The introduction of iconic characters is the strongest element in the film. Han and Chewbacca get connected in a very appropriate manner and one that sets up a relationship that we will see play out over the original films very effectively. There is some great humor in their sequence and the by play that develops between these characters is almost immediately natural. The one character that everyone will be talking about is Lando Calrissian. Donald Glover sparks the scenes he is in in just the same way that Billy Dee Williams did in the two films from the early 80s. He is debonair and clever, but not always as clever as he thinks he is. Some might call his interactions with Han “fan service” but it is exactly the kind of story seed set up almost 40 years ago that we want to see come to fruition, and it is glorious.
There are some other characters introduced into the story that that make this film a bit more unique. The aforementioned Qi’ra is both a love interest and a potential femme fatale. Dryden Vos is the Jabba like villain who is in the threatening background of the story until the climax when he is much more at the center. Paul Bettany does not get to do much more than wear some scars until the end of the film. Woody Harrelson’s Becket is a cipher. Maybe some good in him, certainly some scoundrel, but not the light hearted scoundrel that is out title character. I especially liked the vocal performance of Phobe Waller-Bridge as the droid L3. Her tone matches the quirky and combative nature of this crew member of the team. The relationship L3 has with Lando is both touching and farcical. Along with K-2SO in “Rogue One” and R2D2 with C3PO in the other stories, it seems like the richest characters in this universe may be the droids.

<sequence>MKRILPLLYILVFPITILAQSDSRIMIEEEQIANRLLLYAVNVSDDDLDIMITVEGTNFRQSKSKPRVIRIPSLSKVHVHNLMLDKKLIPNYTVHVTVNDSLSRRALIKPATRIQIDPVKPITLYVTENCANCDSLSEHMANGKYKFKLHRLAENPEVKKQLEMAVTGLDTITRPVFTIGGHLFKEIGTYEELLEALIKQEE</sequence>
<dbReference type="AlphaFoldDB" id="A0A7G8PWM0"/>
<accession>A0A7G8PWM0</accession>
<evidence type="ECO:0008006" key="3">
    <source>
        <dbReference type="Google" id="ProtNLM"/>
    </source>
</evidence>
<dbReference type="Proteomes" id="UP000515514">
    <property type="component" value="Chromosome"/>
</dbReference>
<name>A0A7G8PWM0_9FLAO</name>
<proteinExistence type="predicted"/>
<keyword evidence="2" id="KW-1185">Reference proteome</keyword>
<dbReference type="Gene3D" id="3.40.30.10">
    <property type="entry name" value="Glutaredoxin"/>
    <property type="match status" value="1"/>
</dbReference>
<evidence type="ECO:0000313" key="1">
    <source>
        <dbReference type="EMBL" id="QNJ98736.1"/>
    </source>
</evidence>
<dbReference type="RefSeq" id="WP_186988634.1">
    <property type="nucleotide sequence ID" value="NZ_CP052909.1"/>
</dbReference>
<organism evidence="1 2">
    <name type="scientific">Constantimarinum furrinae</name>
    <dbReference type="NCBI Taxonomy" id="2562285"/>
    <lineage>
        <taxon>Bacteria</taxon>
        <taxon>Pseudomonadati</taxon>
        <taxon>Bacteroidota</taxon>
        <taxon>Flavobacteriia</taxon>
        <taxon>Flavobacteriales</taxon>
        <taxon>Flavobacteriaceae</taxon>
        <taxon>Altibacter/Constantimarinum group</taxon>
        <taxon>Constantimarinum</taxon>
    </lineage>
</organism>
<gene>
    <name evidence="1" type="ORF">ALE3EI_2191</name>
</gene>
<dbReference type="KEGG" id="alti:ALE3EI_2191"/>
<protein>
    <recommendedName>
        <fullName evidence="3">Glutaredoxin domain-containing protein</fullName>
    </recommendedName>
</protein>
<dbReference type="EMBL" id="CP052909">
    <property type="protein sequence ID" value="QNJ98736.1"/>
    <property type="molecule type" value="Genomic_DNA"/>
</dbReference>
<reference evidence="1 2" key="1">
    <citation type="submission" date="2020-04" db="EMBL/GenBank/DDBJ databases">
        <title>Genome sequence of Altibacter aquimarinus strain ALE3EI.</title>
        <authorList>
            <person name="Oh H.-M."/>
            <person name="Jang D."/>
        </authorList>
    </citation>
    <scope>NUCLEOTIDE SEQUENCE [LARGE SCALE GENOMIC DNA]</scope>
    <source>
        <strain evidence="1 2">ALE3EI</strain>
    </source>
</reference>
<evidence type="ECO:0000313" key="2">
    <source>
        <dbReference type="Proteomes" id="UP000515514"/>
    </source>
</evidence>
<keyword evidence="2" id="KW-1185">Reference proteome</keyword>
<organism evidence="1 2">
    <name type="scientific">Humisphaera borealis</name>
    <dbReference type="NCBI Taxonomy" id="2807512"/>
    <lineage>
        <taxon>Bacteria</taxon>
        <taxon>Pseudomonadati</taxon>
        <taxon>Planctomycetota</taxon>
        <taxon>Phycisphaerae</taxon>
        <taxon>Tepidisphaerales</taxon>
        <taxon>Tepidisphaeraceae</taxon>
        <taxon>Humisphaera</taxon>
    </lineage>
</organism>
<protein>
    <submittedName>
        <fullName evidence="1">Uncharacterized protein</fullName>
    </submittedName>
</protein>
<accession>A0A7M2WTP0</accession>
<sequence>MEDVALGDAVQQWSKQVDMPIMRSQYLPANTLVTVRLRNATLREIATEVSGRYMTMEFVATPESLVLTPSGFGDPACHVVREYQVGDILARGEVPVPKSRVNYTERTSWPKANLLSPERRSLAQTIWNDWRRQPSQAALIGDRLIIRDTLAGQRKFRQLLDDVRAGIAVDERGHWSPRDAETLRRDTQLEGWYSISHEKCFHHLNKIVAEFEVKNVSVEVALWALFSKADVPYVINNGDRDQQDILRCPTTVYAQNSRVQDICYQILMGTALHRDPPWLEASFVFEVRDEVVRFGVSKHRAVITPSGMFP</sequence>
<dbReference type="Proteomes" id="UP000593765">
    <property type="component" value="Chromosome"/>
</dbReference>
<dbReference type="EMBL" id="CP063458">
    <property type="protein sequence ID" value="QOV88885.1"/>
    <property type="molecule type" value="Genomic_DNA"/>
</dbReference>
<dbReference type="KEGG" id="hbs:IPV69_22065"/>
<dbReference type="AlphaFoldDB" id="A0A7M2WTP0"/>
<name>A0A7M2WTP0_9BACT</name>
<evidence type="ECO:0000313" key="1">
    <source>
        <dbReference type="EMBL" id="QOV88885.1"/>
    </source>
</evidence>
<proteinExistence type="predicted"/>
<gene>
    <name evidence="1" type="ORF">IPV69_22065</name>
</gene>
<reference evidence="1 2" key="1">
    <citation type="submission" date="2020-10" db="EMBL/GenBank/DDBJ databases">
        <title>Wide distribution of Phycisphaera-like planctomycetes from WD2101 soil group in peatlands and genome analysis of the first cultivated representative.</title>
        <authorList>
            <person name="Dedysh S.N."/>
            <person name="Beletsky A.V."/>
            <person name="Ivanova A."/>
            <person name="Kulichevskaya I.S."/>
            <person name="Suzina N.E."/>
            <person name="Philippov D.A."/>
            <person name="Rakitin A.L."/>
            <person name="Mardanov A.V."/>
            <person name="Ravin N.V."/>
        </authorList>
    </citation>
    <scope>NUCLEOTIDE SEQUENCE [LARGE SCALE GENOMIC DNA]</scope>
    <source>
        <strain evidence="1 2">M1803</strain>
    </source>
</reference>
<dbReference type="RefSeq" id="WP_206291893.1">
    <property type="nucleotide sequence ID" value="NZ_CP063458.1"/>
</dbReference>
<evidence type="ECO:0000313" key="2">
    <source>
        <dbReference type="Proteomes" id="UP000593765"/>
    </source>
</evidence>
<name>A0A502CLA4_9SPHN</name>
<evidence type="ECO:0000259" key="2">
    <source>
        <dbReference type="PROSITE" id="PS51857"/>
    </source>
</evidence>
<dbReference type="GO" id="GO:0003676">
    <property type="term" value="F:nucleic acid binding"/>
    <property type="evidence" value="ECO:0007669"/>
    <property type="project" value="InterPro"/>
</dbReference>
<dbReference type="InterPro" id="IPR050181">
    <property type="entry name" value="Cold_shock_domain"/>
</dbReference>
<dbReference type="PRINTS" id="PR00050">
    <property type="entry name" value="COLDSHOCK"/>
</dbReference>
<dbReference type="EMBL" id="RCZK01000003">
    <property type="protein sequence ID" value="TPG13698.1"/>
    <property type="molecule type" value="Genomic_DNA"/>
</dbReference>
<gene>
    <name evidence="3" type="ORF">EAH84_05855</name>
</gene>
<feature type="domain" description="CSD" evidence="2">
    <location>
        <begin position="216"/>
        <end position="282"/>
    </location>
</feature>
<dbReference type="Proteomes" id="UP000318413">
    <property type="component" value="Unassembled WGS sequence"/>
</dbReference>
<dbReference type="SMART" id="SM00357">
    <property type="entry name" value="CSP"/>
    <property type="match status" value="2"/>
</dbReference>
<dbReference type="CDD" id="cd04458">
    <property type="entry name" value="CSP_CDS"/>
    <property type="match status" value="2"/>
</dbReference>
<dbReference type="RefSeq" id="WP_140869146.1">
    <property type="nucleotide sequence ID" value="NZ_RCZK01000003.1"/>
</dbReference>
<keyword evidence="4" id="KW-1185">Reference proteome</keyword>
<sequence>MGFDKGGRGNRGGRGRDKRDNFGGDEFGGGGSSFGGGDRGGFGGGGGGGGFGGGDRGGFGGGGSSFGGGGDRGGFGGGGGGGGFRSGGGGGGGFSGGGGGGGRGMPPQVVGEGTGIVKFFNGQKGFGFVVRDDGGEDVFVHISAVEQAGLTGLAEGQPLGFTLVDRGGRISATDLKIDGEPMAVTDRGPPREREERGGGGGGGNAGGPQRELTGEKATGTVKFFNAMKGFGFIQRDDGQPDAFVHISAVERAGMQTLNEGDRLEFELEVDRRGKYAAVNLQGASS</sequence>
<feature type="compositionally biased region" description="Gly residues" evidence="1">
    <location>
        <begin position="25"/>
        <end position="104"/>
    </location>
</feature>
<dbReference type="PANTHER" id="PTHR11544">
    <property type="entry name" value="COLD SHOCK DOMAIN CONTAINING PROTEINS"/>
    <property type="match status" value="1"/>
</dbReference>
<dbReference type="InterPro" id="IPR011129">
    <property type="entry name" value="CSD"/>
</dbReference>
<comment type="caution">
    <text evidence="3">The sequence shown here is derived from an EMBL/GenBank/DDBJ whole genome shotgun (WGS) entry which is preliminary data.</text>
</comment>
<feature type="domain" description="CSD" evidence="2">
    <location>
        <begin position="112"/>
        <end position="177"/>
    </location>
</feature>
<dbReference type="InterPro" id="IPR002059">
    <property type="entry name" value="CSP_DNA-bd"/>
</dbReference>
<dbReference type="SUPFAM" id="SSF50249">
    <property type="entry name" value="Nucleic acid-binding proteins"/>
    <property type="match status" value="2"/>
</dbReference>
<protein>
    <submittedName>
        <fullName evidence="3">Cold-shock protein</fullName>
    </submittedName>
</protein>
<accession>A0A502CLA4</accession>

There was a lot of speculation and rumor about Alden Ehrenreich in the lead role. In some quarters it was suggested that the movie was doomed because of his performance and that maybe the two directors who left the project had not done enough to get a solid performance out of him. I don’t know what went on before Ron Howard came on the project, but Ehrenreich is great. He looks the part and he can carry off the attitude in a lot of the scenes where he is called on to be both naive and a bit too clever for his own good. That he can hold himself against the charisma of Glover’s Lando is enough to tell you he is solid in the part.
Haters are going to be disappointed because this is not the failure that was predicted. This is an entertaining picture, set in the Star Wars universe, and it meets it’s objectives. The characters we want are set up for more adventures and they have the personality to succeed. There are subplots that suggest connections to the larger story but they do not dominate the film. Finally, there is a clear atmosphere of fun that is a lot closer to the original film than we have had in any of the contemporary Star Wars movies. Box office watchers will speculate all they like, “Solo: A Star Wars Story” succeeds as a movie, whether or not it outpaces, lags behind or matches any other Star Wars films or expectations.